When Jay Pharoah started doing impressions at age 6, he viewed the hobby as a way to escape a difficult childhood. As he honed his skills, his talent turned into a tool to impress his peers – and ultimately, a springboard for a successful career in comedy.
“I would say it was a comfort blanket when I was 16,” he tells us when we sit down for a chat with Big Think. “Because I wasn’t popular in school. And then all of a sudden, somebody told somebody that I did impressions. And then people would come and ask me to do it. So it was a way for me to make people like me because obviously the person that I was… I was just quiet. They didn’t like that, you know?”
Fitting in with his peers was a challenge for the 35-year-old comedian – but his home life was even harder. “Growing up, my father, who was going through many transitions, was tough on me,” he says. “I would get beat. Sometimes my mom would have to jump in and stop things from going too far.”
Pharoah eventually let go of the resentment he held against his father and offered forgiveness instead, refusing to let the pain of the past overshadow his growth. “It all makes you who you are,” he says. “Had it been less arduous, I probably wouldn’t have tried so hard to get out of the house in that situation. Maybe I wouldn’t have worked as much to get my own source of income.”
He and his father are tight now, and he even considers him one of his best friends. Their relationship reached a milestone in 2022 when Pharoah was performing a comedy show in Australia that went particularly well.
“I was just in a different zone,” he says. “When I got off that stage, my dad came up to me and hugged me. He said, ‘I have never ever seen you like that. Watching the people’s reaction was just insane.’ And he had never said that to me until that day. He was proud.”
In addition to multiple stand-up tours, and various TV and movie roles, Pharoah’s talent led him to a six-year stint on Saturday Night Live, where he gained fame for expertly mimicking the likes of Chris Rock, Dave Chapelle, Barack Obama, and more. Now, with the benefit of hindsight, he’s able to look back on his upbringing with a new perspective.
“As a kid, the only thing that you really want to do is you just really want to fit in,” he says. “It’s not until you get older that you realize that standouts aren’t supposed to fit in. You’re not supposed to fit in. Why? Because you have a certain light that other people don’t have.”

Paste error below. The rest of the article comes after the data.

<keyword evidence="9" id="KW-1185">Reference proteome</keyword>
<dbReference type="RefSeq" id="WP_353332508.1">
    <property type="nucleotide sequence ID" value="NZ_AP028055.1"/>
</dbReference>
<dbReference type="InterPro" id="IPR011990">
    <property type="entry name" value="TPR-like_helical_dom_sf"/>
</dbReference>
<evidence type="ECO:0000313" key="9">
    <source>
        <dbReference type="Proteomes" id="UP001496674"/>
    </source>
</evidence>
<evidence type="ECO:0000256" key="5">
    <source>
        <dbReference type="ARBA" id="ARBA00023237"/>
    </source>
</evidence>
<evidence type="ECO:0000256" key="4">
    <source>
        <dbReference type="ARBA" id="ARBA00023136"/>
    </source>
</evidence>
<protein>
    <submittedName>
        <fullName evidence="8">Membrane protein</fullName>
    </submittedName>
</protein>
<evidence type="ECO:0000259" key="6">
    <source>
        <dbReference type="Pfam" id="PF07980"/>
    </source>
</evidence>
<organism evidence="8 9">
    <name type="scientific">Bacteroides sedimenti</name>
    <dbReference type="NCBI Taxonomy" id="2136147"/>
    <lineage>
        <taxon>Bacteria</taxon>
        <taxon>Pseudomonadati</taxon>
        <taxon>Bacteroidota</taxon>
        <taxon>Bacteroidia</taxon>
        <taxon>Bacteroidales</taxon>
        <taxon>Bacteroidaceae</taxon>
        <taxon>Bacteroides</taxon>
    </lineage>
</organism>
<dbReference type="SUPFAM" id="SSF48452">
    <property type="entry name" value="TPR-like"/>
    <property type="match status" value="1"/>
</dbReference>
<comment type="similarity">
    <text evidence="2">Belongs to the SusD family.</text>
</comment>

To wrap up the conversation, we ask Pharoah what advice he’d give his younger self. His response is vulnerable and earnest.
“If I could say anything to the teenage version of myself that didn’t have friends and wasn’t popular, I would just tell him to hang in there. I’d be like, ‘Dude, hang in there because it’s all gonna flip for you in a few years.”
Then he cracks a smile. “And you haven’t got any booty yet, but it’s okay because there’s a lot of that in the future!”
We interviewed Jay Pharoah for Question Your Perception Box, a Big Think interview series created in partnership with Unlikely Collaborators. As a creative non-profit organization, they’re on a mission to help people challenge their perceptions and expand their thinking. Often that growth can start with just a single unlikely question that makes you rethink your convictions and adjust your vantage point. Watch Jay Pharoah’s full interview above, and visit Perception Box to see more in this series.
Words: Ali Gray
JAY PHAROAH: As a comedian, when you can be yourself and you can be as naked as possible, unapologetically, then you have arrived. Not physically naked.
I'm comedian, actor, rapper Jay Pharoah. How you doing today? Give you a little introspect from my introspect.
Oh, that's a good one. What's comfortable to you but also limiting? Impressions are the easiest thing for me to do. I mean, like breathing type easy. Because I have been doing impressions for 29 years of my life. It's also limiting because it doesn’t matter the amount of good material that I do have out there, when it comes to what's hot online, people are always amazed by that.
Those videos are the videos that get rotated the most. And when they get rotated, people can in their minds lock you into that box. I've always tried to get away from that, but I've learned that it's a super power. Since you're not going to get away from it. Use it. Use it to your advantage. Use it to bring people in and get them in with that and then show them something different.